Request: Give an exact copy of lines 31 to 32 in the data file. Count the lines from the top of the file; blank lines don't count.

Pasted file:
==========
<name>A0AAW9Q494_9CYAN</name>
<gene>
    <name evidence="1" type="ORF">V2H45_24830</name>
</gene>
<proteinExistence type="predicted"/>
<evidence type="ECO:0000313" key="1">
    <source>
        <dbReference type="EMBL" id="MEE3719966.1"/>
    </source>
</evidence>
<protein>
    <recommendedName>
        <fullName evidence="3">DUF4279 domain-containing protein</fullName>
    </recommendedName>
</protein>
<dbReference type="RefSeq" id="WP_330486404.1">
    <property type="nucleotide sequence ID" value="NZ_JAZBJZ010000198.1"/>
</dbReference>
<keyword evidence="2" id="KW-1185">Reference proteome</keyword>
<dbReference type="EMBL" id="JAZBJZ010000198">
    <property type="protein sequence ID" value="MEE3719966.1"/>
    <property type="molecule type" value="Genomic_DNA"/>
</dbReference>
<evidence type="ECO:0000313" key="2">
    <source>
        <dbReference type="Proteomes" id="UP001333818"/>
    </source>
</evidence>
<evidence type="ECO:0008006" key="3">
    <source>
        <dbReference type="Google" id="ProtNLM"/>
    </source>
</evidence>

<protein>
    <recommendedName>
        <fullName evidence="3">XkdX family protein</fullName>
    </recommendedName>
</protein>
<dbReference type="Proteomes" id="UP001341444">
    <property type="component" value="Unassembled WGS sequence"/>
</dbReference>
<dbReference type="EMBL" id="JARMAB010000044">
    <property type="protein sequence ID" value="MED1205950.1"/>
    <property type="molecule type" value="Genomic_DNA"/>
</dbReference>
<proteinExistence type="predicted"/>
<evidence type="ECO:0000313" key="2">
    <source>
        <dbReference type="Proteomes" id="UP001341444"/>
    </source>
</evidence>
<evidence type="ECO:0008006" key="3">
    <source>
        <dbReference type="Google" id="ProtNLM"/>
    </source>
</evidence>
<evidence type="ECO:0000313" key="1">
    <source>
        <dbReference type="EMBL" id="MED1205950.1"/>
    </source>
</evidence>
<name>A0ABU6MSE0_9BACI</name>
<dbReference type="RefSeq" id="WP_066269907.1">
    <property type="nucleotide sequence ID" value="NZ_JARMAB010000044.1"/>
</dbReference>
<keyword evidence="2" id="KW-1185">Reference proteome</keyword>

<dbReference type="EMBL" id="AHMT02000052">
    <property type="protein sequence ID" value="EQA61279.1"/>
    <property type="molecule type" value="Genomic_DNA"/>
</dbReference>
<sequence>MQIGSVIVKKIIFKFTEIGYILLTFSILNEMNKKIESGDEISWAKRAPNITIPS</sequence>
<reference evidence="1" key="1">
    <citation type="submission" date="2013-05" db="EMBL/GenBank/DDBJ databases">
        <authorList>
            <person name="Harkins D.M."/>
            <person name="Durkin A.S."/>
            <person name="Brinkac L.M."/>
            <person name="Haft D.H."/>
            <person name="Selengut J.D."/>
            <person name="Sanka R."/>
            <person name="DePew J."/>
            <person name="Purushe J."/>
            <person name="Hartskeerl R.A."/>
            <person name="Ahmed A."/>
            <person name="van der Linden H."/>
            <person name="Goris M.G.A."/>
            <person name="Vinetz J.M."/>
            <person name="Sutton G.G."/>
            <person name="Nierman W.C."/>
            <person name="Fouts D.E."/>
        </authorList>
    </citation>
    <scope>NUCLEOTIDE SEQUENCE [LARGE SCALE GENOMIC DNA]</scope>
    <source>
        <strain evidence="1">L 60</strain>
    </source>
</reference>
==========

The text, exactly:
        <dbReference type="Google" id="ProtNLM"/>
    </source>